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Competition Fairness – Points to Ponder

Discussion in 'The Taxidermy Industry' started by Joe Kish, Mar 19, 2018.

  1. Carolin Brak-Dolny

    Carolin Brak-Dolny Active Member

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    After thinking about Joe's point about separating predators and prey in the mammal category; Why in the past where fish separated ? between warm water and cold water? or salmonoids? Special category for Bass? Why where birds separated? between waterfowl and upland? now turkeys? If you follow that pattern mammals should be separated. Maybe???? African vs NorthAmerican. A special category for just cats? Or Rodents? or Canines? Or like Joe said predator and prey?
     
    artwildcreate likes this.
  2. Kerby Ross

    Kerby Ross KSU - Class of '83; U.S. Army - Infantry (83-92)

    Large shows (World/NTA/PA, etc) have separated the fish and bird categories into numerous categories, but most state shows just have a bird category and just have a fish category and then a reproduction category. I wish they would just make the reptile category for reptiles/amphibians instead of putting in everything else in with that category. I have seen people win the State Champion Reptile award with a crawdad. :(

    Kerby...
     

  3. fishmaster

    fishmaster Well-Known Member

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    Jerry,
    I think an observant person can learn plenty by competing even if there was no scoresheet involved. Simply by comparing your work to the work next to it and having discussions with your peers and seeing how other interpret the details they attempt to render can be a considerable education to those who are driven.
    Every taxidermy show, state, national and world, has days packed of seminars in an effort to to teach people to improve their craft. Anyone who has ever attended a show knows that the real learning takes place in the bars, restaurants and hotel rooms where groups of like minded individuals gather to do "shop talk". I have learned way more there than I ever did from a score sheet or sitting thru a seminar.

    As Pete has stated, even the best scoresheets do a poor job of adequately defining what is needed to make a perfect mount. These scoresheets have forced the issue that a mount has to be perfect in order to be competitive. You are required to have a perfect cape, bird or fish skin to ever hope to have a chance even though in nature there is no bird or animal walking, flying or swimming around that perfect. I think we have done a dis-service over the years by trying to equate a blue ribbon mount to criteria on a piece of paper. We tried to assign the points to the criteria and make all the points add up to determine the final score. (This was an absolute disaster for the competitor and the judge) At the larger shows were multiple judges look at each piece, we have them judge individually and then average the scores in an effort to smooth out the individual bias rather than allowing the judges to talk and discuss the pros and cons of each piece and arriving at a consensus. Again, I don't use Bias as a bad thing. Every judge looks at and interprets details in different ways. Details that look good microscopically (with optivisors) and with a harsh LED flashlight illuminating it don't necessarily look good under normal lighting and from normal viewing distance.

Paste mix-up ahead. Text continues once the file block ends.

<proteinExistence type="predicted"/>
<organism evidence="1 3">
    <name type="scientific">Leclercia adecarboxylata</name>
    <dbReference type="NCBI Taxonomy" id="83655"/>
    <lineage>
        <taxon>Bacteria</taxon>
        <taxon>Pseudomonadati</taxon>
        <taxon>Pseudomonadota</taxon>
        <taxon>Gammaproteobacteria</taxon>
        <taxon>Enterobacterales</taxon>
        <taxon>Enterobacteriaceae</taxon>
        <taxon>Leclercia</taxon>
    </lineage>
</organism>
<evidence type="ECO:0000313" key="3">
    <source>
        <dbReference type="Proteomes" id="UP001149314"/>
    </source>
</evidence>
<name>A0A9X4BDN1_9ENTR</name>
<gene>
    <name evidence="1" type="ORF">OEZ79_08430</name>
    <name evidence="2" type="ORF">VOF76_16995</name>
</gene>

The "grandfather" of fish carving has a style of painting and execution that caused lots of discussion every time I was involved as a judge. Bob Berry could capture the essence of a particular specie of fish and in the composition of the piece and almost always tell a story that defined the essence of the species. He did this thru research of the individual specie and a palate of colors, shapes and textures presented in a way that gave some glimpse of the little piece of the world that the fish lived in. Bob's detailing of individual scales and details was sometimes harsh and not refined. His colors were often very bold and crudely applied (and you didn't need an optivisor) but every time, when you saw his piece from the other side of the room you found yourself walking towards it. The profile of the fish and the composition in which it was portrayed and the colors made you want to get closer. Sometimes when you got too close it lost it's appeal but take a step back and Wow! It was a nightmare to be a judge when trying to juggle a very tight and precise fish by Jeff Compton next to a piece by Bob. Both pieces looked great but from completely different viewing distances.
    The last paragraph doesn't really equate to the problems of a taxidermy competition other than an example that there is a bigger picture involved than the placement of every individual hair or feather. You can render details perfectly and still not capture the essence of an animal.

    In the last paragraph of Pete's post he states his purpose to attend a competition is to "Best" his competitors. I agree completely with this philosophy and would add that if I can learn something in the process (and I always do) that it's a bonus. It is thru the act of trying that we learn and improve. We cannot learn and improve faster than our ability to interpret and absorb new information. It is a process that is only achieved by a small amount of natural ability and a hell of a lot of effort and time.
    Ultimately we only learn thru "doing".